This appeal arises out of the denial of benefits to the survivors of David Eugene Miller by the Alaska Workmen's Compensation Board. The superior court upheld the Board's determination. We affirm.
David E. Miller collapsed on January 20, 1975, while employed by ITT Arctic Services on a project at Fort Wainwright near Fairbanks; he died at a nearby hospital within one and one-half hours of being stricken. Miller had been making "cross connections" for communications circuitry on the third floor of a building. Although testimony of witnesses before the Board is not entirely in agreement regarding details of the day's work, it appears that Miller had been doing primarily fine hand work for nine or ten hours — making electrical connections and wrapping the wires around terminals with an electric "gun" weighing a pound or less. No heavy lifting or other vigorous exertion was involved. At about 5:15 p.m., the crew cleaned up the area, carried tools or other items down the 44 steps of the building, and loaded them into a pickup truck. One of Miller's co-workers testified that Miller made two or three trips down the stairs with boxes of equipment and materials and that Miller last carried a box of spare iron parts from the "cable rack." The "nonworking foreman" for the job testified that Miller made only one trip from the third floor to the pickup — carrying his toolbox weighing 30-35 pounds. Miller lifted the box onto the tailgate of the pickup and immediately slumped over the box. He was carried back inside the building by the other members of the crew and subsequently was taken by ambulance to Bassett Army Hospital at Fort Wainwright where he died.
Miller's widow, son and stepdaughter filed a claim for workmen's compensation benefits, and a hearing was held before the Alaska Workmen's Compensation Board.
In deciding that the presumption of compensability had been rebutted, the Board relied upon testimony of Miller's co-worker and foreman that the work performed by
Miller's survivors appealed the decision of the Alaska Workmen's Compensation Board, and the superior court affirmed.
Miller's survivors contend that the statutory presumption of compensability was not overcome because no substantial evidence was introduced to show that Miller's death was not work-connected. They also argue for application of the rule that doubts as to the substance of medical testimony must be resolved in favor of claimants; and with respect to testimony in the case at bar, this rule requires the conclusion that no substantial evidence was introduced to overcome the presumption of compensability.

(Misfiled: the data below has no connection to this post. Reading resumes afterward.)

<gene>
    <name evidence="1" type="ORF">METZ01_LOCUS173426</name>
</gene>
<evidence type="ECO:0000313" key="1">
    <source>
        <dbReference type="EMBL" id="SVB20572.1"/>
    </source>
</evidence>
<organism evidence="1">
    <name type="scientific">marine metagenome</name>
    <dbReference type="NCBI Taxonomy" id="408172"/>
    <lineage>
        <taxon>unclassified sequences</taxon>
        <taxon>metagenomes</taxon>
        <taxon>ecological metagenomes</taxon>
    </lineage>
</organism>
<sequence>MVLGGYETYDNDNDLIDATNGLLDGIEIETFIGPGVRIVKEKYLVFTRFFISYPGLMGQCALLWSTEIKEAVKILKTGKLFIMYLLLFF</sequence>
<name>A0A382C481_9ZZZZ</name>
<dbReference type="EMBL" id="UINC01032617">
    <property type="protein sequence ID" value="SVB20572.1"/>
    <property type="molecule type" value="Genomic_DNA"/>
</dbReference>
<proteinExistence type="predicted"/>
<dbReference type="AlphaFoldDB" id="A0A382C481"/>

The Alaska Workmen's Compensation Act contains a presumption that an injury is work-connected in the absence of substantial evidence to the contrary.
In Fireman's Fund American Insurance Cos. v. Gomes, 544 P.2d 1013 (Alaska 1976) (unexplained murder of bartender at his place of employment), we explained two possible ways of overcoming the presumption of compensability: (1) by affirmative evidence showing that the death was not work-connected, or (2) by eliminating all reasonable possibilities that the death was work-connected.
Unlike the situation in Gomes, appellees in the case at bar have introduced affirmative evidence in the form of expert testimony that Miller's death was not work-related. The question remains, however, whether the evidence was sufficient to constitute substantial evidence for purposes of rebutting the statutory presumption of compensability.
The adequacy of evidence introduced to overcome the statutory presumption was addressed by this court in Employers Commercial Union Co. v. Libor, 536 P.2d 129 (Alaska 1975). In Libor, the Board had awarded compensation based upon its conclusion that a work-related back injury was the cause of a subsequently discovered herniated disc. We upheld the award and concluded that substantial evidence against the presumption of compensability had not been produced even though one of the two medical experts testified that the initial injury could not, with a reasonable degree of medical certainty, be said to be the cause of the condition for which the claimant sought compensation. However, the witness gave no opinion that the subsequent disability was not work-related. Under those circumstances, we held that the presumption of compensability had not been overcome. The mere inability to state that the disability was work-related did not constitute substantial evidence.
Thornton v. Alaska Workmen's Compensation Board, 411 P.2d 209 (Alaska 1966), also presented the question whether the presumption of compensability had been overcome by substantial evidence that the employee's death was not work-related. We concluded, in part, that the presumption had not been overcome because neither of the two medical witnesses testified that the employee's exertion had not contributed to his death.
In the case at bar, three physicians testified as to the cause of Miller's death. All three agreed that a ruptured berry aneurysm was the most likely cause of death.